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I'm using the 6th edition, published in February 2007.
Peru is one of the must-sees on my life-to-do-list. I actually bought this book long before I started planning my trip, long before I actually decided to go. I've read it several times by know and cannot get enough of the travel stories, the history, the description of the people and the photos.
As far as I can see all the main attractions and some hidden gems are all very well covered. For more details on 'off the beaten track' attractions I happily rely on the Lonely Planet online forum - a good source for travel tips.
- Quick reference with Peru fact file, exchange rates and important phone numbers. In this book they use a scale to describe the price of the accommodation: up to 25$ is 'budget', between 26$ and 75$ is 'mid range' and over is 'top end'. You see, Peru is quite an expensive country compared to its neighbours.
- Coloured map over two pages, highlights are marked and described.
- Destination Peru - this is my favourite as it contains photos to places that are described later in the book. It's great to see photos of places you want to visit and can offer you alternatives you never thought about before. Photos are divided into the following sections: 'Fiesta time', 'Ancient treasures', 'People of Peru', 'Natural Wonders' and 'Adrenalin Heights'.
- Suggested itineraries - contains 7 suggested itineraries from easily accessible main attractions to Amazon trekking and 4 weeks through the jungle. Normally I find that you need at least one week more than what they tell you but here the suggested time seems to match what most other travellers say as well.
The Jungle Boodie sounds amazing, unfortunately it would include quite a lot of flying which is probably too much for my budget.
- History - well written history section from the early ages to recent political events. A timeline for a quick overview is given on the bottom on every page.
Peru is crowded with ancient temples and archeology treasures as expected from a country with such a rich history.
- The sections is dedicated to the 'national psyche', important and helpful information if you really want to understand the local lifestyle and the social Dos & Don'ts.
Before you travel to Peru read 'Death in the Andes by Mario Llosa' to get a better understanding of Peru's people.
- Environment - good insight in the diverse countryside that awaits you in Peru, from the green Amazon valley to the highest peaks of the Andes.
- Peru Outdoors with all relevant information about hiking, climbing, National Parks and beaches.
- The Inca World, a little treasure of the book, a detailed description of the Incas, their culture and lifestyle.
- Food - oh, that's important. If you don't speak Spanish make sure that you always have the menu ready with you. It helped me in so many situations when I was sitting totally lost in a local restaurant and couldn't understand a single word.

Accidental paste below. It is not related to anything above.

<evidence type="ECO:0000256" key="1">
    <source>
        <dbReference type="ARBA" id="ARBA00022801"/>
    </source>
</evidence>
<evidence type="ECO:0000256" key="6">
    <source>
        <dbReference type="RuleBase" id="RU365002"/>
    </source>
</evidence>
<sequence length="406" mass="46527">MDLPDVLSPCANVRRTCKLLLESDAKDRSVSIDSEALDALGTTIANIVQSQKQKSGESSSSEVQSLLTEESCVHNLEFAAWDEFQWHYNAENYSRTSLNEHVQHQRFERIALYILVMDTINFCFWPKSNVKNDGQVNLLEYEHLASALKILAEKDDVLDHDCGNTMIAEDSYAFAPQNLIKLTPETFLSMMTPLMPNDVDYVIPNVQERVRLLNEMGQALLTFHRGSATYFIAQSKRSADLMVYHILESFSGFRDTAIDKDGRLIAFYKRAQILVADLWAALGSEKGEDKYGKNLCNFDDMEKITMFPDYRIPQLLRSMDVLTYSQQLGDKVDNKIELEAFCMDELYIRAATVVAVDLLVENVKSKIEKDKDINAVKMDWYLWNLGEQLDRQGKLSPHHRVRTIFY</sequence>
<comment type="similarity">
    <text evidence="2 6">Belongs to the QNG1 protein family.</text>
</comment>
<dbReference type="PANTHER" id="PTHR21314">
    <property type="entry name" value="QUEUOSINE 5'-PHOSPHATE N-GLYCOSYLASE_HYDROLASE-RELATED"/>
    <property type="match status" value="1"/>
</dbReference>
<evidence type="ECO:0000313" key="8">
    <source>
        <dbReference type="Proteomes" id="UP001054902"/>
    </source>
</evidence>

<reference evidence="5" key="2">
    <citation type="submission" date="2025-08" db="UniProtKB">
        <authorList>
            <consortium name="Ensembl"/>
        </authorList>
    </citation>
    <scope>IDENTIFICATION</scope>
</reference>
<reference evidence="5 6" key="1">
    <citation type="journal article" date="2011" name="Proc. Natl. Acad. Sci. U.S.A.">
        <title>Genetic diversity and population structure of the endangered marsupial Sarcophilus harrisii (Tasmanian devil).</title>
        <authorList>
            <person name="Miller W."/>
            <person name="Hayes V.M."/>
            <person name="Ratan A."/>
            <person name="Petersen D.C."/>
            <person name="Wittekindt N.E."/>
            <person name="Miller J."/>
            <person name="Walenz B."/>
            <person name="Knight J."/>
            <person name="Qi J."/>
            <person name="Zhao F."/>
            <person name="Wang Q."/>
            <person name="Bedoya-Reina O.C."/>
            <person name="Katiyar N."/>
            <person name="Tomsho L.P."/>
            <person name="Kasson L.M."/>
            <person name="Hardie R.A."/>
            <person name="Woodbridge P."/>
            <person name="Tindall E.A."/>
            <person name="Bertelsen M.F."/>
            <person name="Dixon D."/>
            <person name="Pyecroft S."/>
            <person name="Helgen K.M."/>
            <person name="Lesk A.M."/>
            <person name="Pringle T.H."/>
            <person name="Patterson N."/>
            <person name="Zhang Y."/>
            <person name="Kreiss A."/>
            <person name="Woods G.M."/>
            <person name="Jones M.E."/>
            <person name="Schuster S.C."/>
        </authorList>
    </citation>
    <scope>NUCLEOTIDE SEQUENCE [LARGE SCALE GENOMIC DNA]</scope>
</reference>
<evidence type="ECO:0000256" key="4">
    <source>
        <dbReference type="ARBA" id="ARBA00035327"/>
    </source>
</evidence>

The Lonely Planet Peru is divided into the following chapters organised by geographical area. The chapters are easy to understand and well structured.
They all share the same with practical and historical information at the beginning as well as the highlights of the region. This is followed by Accommodation, City and surroundings and how to get there and how to get away.
- South Coast
- Arequipa & Canyon Country
- Lake Titicaca
- Cuzco & the Sacred Valley (with Machu Picchu)
- Central Highlands
- North Coast
- Huaraz & the Cordilleras
- Northern Highlands
- Amazon Basin
- Directory with useful A-Z guide from accommodation over scams to women travellers. Have a look at page 504 for the Festivals & Events.
- a short language section which can be essential when you are stuck in the middle of nowhere and nobody understands English. Spanish pronunciation is explained and useful words and phrases are given. You can also find a small menu reader.
Attention: the Spanish spoken in South America IS NOT the same Spanish as spoken in Spain. You'll be of course understood but don't be surprised if you hear lots of Italian words used in Peru.
I really enjoy looking at photos of places I want to travel to, they just put some meat on the bone. The Lonely Planet has lots of high quality colour photos in the first section of the book and two times 8 pages inside the book. My favourites are of course the stunning view of Machu Picchu, the colourful sunset over the Tambopata Reserva and the old town of Cuzco.
The Shoestring books
Lonely Planet publishes a variety of books aimed to help budget travellers - they include Europe, South America and Southeast Asia. I don't like them and would rather buy the books separately. I borrowed the South America one (the Rough Guide but there's really not that much difference between them) from the Library and gave it right back. They are just not detailed enough and unpractical to use due to their enormous size.
To be fair, it gave me an overview - but it was definitely not detailed enough to justify the price.
It certainly is a great guide book and covers all of the usual attractions. There are however some places I'm interested in that were not mentioned. But for 500 pages they are doing a really good job. In this edition more colour photos are printed than in earlier editions and the writers really seem to know what they are actually writing about.
There are some Lonely Planet guides that were so inaccurate that I doubt the authors could find the country in question on the map.
In combination with the Lonely Planet website and the forum it's a great help to plan your trip to Peru!
The price is with 14.99 Pound normal for a travel book and it should be easy to get it cheaper from Amazon or second hand.
An overall rating of 8 out of 10